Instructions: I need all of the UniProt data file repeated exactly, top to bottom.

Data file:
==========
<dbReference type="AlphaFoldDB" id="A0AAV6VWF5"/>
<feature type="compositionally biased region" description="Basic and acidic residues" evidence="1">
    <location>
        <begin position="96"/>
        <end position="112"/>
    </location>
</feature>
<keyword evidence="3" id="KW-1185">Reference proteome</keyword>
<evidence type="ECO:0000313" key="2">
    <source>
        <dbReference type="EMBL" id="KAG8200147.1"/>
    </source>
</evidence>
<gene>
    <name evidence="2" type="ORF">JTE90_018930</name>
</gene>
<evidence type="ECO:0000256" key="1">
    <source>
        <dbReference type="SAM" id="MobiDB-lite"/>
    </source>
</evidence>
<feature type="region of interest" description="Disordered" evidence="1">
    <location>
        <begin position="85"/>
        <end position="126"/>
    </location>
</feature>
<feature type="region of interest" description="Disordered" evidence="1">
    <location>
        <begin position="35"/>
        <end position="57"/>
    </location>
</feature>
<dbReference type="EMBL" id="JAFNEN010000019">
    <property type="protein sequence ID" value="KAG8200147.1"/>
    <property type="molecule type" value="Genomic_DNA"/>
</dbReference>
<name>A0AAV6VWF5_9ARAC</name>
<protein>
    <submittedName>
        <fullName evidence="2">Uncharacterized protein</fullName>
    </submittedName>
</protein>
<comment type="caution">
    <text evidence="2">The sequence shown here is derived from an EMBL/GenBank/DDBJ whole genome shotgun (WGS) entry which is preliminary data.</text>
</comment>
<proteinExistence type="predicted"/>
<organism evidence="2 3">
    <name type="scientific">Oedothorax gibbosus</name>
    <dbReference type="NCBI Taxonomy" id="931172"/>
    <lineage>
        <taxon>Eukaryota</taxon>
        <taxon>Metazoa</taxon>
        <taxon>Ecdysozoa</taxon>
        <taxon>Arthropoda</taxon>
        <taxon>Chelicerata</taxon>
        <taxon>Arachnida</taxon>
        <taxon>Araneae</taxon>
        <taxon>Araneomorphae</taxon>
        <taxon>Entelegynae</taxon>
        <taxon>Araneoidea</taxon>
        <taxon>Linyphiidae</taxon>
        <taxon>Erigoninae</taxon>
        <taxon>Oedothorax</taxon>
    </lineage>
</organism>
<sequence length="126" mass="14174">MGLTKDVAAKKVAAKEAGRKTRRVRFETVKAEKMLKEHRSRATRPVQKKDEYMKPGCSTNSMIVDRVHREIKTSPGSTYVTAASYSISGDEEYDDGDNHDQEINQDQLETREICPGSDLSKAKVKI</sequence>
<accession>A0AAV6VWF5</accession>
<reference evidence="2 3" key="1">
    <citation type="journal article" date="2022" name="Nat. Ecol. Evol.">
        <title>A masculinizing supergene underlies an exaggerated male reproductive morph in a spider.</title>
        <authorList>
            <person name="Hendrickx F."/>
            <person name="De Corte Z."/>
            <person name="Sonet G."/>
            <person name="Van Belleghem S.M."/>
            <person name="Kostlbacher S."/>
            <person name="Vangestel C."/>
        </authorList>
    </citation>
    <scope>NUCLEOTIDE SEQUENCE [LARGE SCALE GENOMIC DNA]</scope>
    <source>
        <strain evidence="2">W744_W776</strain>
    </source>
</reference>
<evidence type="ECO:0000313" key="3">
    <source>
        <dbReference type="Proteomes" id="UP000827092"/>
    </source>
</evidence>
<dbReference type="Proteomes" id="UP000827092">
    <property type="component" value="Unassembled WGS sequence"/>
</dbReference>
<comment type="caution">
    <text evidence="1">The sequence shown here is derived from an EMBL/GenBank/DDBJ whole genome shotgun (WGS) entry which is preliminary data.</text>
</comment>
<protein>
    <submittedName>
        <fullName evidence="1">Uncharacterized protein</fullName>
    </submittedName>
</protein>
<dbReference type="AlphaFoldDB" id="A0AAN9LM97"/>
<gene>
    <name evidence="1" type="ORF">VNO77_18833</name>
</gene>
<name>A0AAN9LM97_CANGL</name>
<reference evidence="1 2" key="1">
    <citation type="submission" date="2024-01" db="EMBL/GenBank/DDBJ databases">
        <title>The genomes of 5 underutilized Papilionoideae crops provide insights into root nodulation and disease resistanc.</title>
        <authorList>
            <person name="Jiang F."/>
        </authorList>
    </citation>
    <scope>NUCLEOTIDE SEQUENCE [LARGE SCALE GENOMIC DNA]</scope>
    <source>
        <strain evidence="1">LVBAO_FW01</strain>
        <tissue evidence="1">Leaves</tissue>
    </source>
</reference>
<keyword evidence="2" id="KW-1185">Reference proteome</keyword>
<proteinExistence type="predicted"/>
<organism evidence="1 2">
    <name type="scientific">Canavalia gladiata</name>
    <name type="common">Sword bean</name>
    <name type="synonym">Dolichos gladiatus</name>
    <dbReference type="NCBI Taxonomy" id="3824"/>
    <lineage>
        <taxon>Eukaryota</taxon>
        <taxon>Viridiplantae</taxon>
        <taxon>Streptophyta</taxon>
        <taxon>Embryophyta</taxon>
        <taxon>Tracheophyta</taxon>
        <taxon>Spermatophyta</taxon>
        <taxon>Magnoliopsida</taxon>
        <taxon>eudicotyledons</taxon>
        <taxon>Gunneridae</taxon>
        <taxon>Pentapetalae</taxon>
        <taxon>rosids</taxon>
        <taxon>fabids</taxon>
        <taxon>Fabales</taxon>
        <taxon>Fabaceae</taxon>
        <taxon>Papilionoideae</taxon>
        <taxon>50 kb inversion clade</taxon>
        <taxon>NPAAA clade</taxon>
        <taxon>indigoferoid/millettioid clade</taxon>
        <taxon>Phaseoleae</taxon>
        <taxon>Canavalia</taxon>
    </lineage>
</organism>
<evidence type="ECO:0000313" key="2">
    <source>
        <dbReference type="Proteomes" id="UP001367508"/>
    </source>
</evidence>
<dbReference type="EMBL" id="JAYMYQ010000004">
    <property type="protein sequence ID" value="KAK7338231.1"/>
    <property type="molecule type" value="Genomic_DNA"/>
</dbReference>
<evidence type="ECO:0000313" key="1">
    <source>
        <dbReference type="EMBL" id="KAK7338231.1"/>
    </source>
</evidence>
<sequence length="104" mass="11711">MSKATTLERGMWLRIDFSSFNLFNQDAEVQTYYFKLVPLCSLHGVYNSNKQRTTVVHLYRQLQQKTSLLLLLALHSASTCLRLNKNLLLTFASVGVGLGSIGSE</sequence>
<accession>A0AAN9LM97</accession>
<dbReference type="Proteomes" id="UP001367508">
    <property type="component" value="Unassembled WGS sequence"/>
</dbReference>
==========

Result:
<dbReference type="AlphaFoldDB" id="A0AAV6VWF5"/>
<feature type="compositionally biased region" description="Basic and acidic residues" evidence="1">
    <location>
        <begin position="96"/>
        <end position="112"/>
    </location>
</feature>
<keyword evidence="3" id="KW-1185">Reference proteome</keyword>
<evidence type="ECO:0000313" key="2">
    <source>
        <dbReference type="EMBL" id="KAG8200147.1"/>
    </source>
</evidence>
<gene>
    <name evidence="2" type="ORF">JTE90_018930</name>
</gene>
<evidence type="ECO:0000256" key="1">
    <source>
        <dbReference type="SAM" id="MobiDB-lite"/>
    </source>
</evidence>
<feature type="region of interest" description="Disordered" evidence="1">
    <location>
        <begin position="85"/>
        <end position="126"/>
    </location>
</feature>
<feature type="region of interest" description="Disordered" evidence="1">
    <location>
        <begin position="35"/>
        <end position="57"/>
    </location>
</feature>
<dbReference type="EMBL" id="JAFNEN010000019">
    <property type="protein sequence ID" value="KAG8200147.1"/>
    <property type="molecule type" value="Genomic_DNA"/>
</dbReference>
<name>A0AAV6VWF5_9ARAC</name>
<protein>
    <submittedName>
        <fullName evidence="2">Uncharacterized protein</fullName>
    </submittedName>
</protein>
<comment type="caution">
    <text evidence="2">The sequence shown here is derived from an EMBL/GenBank/DDBJ whole genome shotgun (WGS) entry which is preliminary data.</text>
</comment>
<proteinExistence type="predicted"/>
<organism evidence="2 3">
    <name type="scientific">Oedothorax gibbosus</name>
    <dbReference type="NCBI Taxonomy" id="931172"/>
    <lineage>
        <taxon>Eukaryota</taxon>
        <taxon>Metazoa</taxon>
        <taxon>Ecdysozoa</taxon>
        <taxon>Arthropoda</taxon>
        <taxon>Chelicerata</taxon>
        <taxon>Arachnida</taxon>
        <taxon>Araneae</taxon>
        <taxon>Araneomorphae</taxon>
        <taxon>Entelegynae</taxon>
        <taxon>Araneoidea</taxon>
        <taxon>Linyphiidae</taxon>
        <taxon>Erigoninae</taxon>
        <taxon>Oedothorax</taxon>
    </lineage>
</organism>
<sequence length="126" mass="14174">MGLTKDVAAKKVAAKEAGRKTRRVRFETVKAEKMLKEHRSRATRPVQKKDEYMKPGCSTNSMIVDRVHREIKTSPGSTYVTAASYSISGDEEYDDGDNHDQEINQDQLETREICPGSDLSKAKVKI</sequence>
<accession>A0AAV6VWF5</accession>
<reference evidence="2 3" key="1">
    <citation type="journal article" date="2022" name="Nat. Ecol. Evol.">
        <title>A masculinizing supergene underlies an exaggerated male reproductive morph in a spider.</title>
        <authorList>
            <person name="Hendrickx F."/>
            <person name="De Corte Z."/>
            <person name="Sonet G."/>
            <person name="Van Belleghem S.M."/>
            <person name="Kostlbacher S."/>
            <person name="Vangestel C."/>
        </authorList>
    </citation>
    <scope>NUCLEOTIDE SEQUENCE [LARGE SCALE GENOMIC DNA]</scope>
    <source>
        <strain evidence="2">W744_W776</strain>
    </source>
</reference>
<evidence type="ECO:0000313" key="3">
    <source>
        <dbReference type="Proteomes" id="UP000827092"/>
    </source>
</evidence>
<dbReference type="Proteomes" id="UP000827092">
    <property type="component" value="Unassembled WGS sequence"/>
</dbReference>
<comment type="caution">
    <text evidence="1">The sequence shown here is derived from an EMBL/GenBank/DDBJ whole genome shotgun (WGS) entry which is preliminary data.</text>
</comment>
<protein>
    <submittedName>
        <fullName evidence="1">Uncharacterized protein</fullName>
    </submittedName>
</protein>
<dbReference type="AlphaFoldDB" id="A0AAN9LM97"/>
<gene>
    <name evidence="1" type="ORF">VNO77_18833</name>
</gene>
<name>A0AAN9LM97_CANGL</name>
<reference evidence="1 2" key="1">
    <citation type="submission" date="2024-01" db="EMBL/GenBank/DDBJ databases">
        <title>The genomes of 5 underutilized Papilionoideae crops provide insights into root nodulation and disease resistanc.</title>
        <authorList>
            <person name="Jiang F."/>
        </authorList>
    </citation>
    <scope>NUCLEOTIDE SEQUENCE [LARGE SCALE GENOMIC DNA]</scope>
    <source>
        <strain evidence="1">LVBAO_FW01</strain>
        <tissue evidence="1">Leaves</tissue>
    </source>
</reference>
<keyword evidence="2" id="KW-1185">Reference proteome</keyword>
<proteinExistence type="predicted"/>
<organism evidence="1 2">
    <name type="scientific">Canavalia gladiata</name>
    <name type="common">Sword bean</name>
    <name type="synonym">Dolichos gladiatus</name>
    <dbReference type="NCBI Taxonomy" id="3824"/>
    <lineage>
        <taxon>Eukaryota</taxon>
        <taxon>Viridiplantae</taxon>
        <taxon>Streptophyta</taxon>
        <taxon>Embryophyta</taxon>
        <taxon>Tracheophyta</taxon>
        <taxon>Spermatophyta</taxon>
        <taxon>Magnoliopsida</taxon>
        <taxon>eudicotyledons</taxon>
        <taxon>Gunneridae</taxon>
        <taxon>Pentapetalae</taxon>
        <taxon>rosids</taxon>
        <taxon>fabids</taxon>
        <taxon>Fabales</taxon>
        <taxon>Fabaceae</taxon>
        <taxon>Papilionoideae</taxon>
        <taxon>50 kb inversion clade</taxon>
        <taxon>NPAAA clade</taxon>
        <taxon>indigoferoid/millettioid clade</taxon>
        <taxon>Phaseoleae</taxon>
        <taxon>Canavalia</taxon>
    </lineage>
</organism>
<evidence type="ECO:0000313" key="2">
    <source>
        <dbReference type="Proteomes" id="UP001367508"/>
    </source>
</evidence>
<dbReference type="EMBL" id="JAYMYQ010000004">
    <property type="protein sequence ID" value="KAK7338231.1"/>
    <property type="molecule type" value="Genomic_DNA"/>
</dbReference>
<evidence type="ECO:0000313" key="1">
    <source>
        <dbReference type="EMBL" id="KAK7338231.1"/>
    </source>
</evidence>
<sequence length="104" mass="11711">MSKATTLERGMWLRIDFSSFNLFNQDAEVQTYYFKLVPLCSLHGVYNSNKQRTTVVHLYRQLQQKTSLLLLLALHSASTCLRLNKNLLLTFASVGVGLGSIGSE</sequence>
<accession>A0AAN9LM97</accession>
<dbReference type="Proteomes" id="UP001367508">
    <property type="component" value="Unassembled WGS sequence"/>
</dbReference>